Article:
Chicken and Dumplings

Circle B Kitchen

Perhaps the quintessential comfort food, chicken and dumplings, if done well, is as about as heartwarming a dish as there is.  In order to achieve the "done well" part, I've learned a few tricks that I've noted below in the recipe.  The first and foremost is to not lift the lid while the dumplings are cooking.  They need steam to create rise which will be lost and escape forever if you lift the lid too soon.  I actually leave the lid on until after I've removed the pan from the heat and the sauce has stopped bubbling.  That keeps your sauce and dumplings nice and moist.

Serves 4 

1 to 1 ½ lb boneless, skinless chicken thighs (about 5 thighs)
2 tablespoons butter
2 tablespoons vegetable oil
½ cup diced carrot
½ cup diced celery
1 small onion, chopped (about 1 cup)
2 bay leaves
½ cup flour
4 cups chicken stock
2 cups whole milk (I combine 1 2/3 cups of 2% lowfat milk and 1/3 cup cream)
1 cup frozen peas
Freshly ground black pepper, for garnish
Chopped parsley, for garnish
Chopped chives for garnish

Dumplings

2 cups unbleached all-purpose flour
1 tablespoon baking powder
1 teaspoon table salt
1 cup whole milk
3 tablespoons butter 

Add the 2 tablespoons of vegetable oil to a Dutch oven, or 12-inch sauté pan (it will need to be at least 2 to 3 inches deep) and heat  over medium high heat.  Add the chicken thighs, sprinkle with a little salt and pepper and cook until the thighs start to take on a little color, about 5 minutes or so.  Turn and brown the other side for a couple of minutes, cover the pan, reduce the heat to low and let the chicken cook through, about 15 minutes or so.  You can add a little chicken stock or water to the pan if it seems to be drying out. 

Remove the cooked chicken from the pan, cover with foil and let rest for a few minutes and then shred or cut the meat in chunks.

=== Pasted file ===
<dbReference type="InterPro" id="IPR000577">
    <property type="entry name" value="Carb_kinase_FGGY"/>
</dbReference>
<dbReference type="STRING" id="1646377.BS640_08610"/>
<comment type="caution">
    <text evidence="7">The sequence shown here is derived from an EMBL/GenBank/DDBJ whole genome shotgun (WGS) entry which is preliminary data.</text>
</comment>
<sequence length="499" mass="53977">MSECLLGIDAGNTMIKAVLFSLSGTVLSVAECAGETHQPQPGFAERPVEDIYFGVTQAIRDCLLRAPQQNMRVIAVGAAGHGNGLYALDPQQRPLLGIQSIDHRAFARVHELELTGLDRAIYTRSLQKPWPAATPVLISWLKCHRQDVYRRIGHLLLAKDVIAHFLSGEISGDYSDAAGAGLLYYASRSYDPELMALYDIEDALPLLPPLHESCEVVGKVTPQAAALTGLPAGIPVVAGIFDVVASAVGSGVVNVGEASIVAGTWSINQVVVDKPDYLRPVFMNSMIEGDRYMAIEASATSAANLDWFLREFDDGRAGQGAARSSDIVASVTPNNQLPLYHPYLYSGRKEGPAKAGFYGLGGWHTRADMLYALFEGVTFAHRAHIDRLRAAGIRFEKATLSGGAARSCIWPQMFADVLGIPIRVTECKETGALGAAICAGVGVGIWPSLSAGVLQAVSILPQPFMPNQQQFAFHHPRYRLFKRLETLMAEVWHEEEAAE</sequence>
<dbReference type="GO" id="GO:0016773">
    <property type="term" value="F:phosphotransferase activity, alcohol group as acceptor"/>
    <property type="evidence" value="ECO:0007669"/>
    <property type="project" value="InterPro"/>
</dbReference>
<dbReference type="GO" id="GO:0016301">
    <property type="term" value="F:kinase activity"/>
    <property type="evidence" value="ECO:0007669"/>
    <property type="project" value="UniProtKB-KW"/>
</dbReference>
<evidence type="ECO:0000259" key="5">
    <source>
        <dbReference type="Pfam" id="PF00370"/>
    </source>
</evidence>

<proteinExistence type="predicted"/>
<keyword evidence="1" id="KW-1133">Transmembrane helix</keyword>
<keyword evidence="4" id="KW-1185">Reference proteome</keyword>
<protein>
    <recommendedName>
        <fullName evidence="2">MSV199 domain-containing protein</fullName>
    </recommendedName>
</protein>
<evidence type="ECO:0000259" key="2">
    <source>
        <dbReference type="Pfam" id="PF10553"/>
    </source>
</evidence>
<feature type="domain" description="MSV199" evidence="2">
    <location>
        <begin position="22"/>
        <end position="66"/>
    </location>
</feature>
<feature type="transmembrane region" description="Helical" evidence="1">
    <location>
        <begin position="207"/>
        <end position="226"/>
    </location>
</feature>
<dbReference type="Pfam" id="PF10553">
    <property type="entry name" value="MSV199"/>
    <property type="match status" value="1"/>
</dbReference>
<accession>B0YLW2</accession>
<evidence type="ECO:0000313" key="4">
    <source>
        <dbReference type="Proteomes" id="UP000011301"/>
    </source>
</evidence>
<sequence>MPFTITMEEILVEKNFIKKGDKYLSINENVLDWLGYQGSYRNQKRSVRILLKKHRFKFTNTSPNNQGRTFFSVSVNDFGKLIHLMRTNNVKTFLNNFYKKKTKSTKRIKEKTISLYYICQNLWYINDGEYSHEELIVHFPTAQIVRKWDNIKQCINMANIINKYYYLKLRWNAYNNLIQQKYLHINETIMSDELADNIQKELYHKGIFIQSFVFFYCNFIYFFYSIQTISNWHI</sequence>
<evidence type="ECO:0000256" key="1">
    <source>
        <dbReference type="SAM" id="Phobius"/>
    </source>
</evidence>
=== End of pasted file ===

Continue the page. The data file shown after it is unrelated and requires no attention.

Add the 2 tablespoons of butter to the pan and then add the carrot, celery and onion.  Saute until the vegetables are soft, about 5 minutes.  Stir in the flour to make a roux.  Continue to stir and cook for 2 minutes to coat the flour and remove the starchy taste.  

Slowly pour in the chicken stock and let it simmer until it has thickened, about 5 to10 minutes.  Stir in 1 ½ cups of the milk, the bay leaves and peas.  Heat through.  The sauce should ultimately be the consistency of cream soup; not too thin, but certainly not too thick.  It will continue to thicken as the dumplings cook.  Stir the cooked chicken into the sauce.  If the sauce seems a little too thick, add as much of the reserved milk as needed.

Make the dumpling batter…Stir the flour, baking powder, and salt together. Stir in the milk and melted butter with a wooden spoon until incorporated and smooth.

Using a soup spoon, scoop up about 2 tablespoons of the dumpling dough and then push the dumpling onto the sauce using a second spoon.  Continue with the rest of the batter, leaving about ½ inch between the dumplings.

Cover and simmer until dumplings are cooked through, about 15 minutes. The secret to a light and fluffy dumpling is the steam, so once the pan is covered, do not uncover while the dumplings are cooking! 

If I can tell that the dumplings have doubled in size and are about done, I remove the pan from the heat at about 13 minutes and let it sit for about 10 minutes or so.  If you let the sauce cool down just a bit so it’s not actively bubbling, you won’t lose all the moisture when you lift the lid. 

To serve, spoon the chicken and dumplings into bowls and sprinkle with the chopped chives and parsley.  (Be sure to remove the bay leaves from the sauce before serving).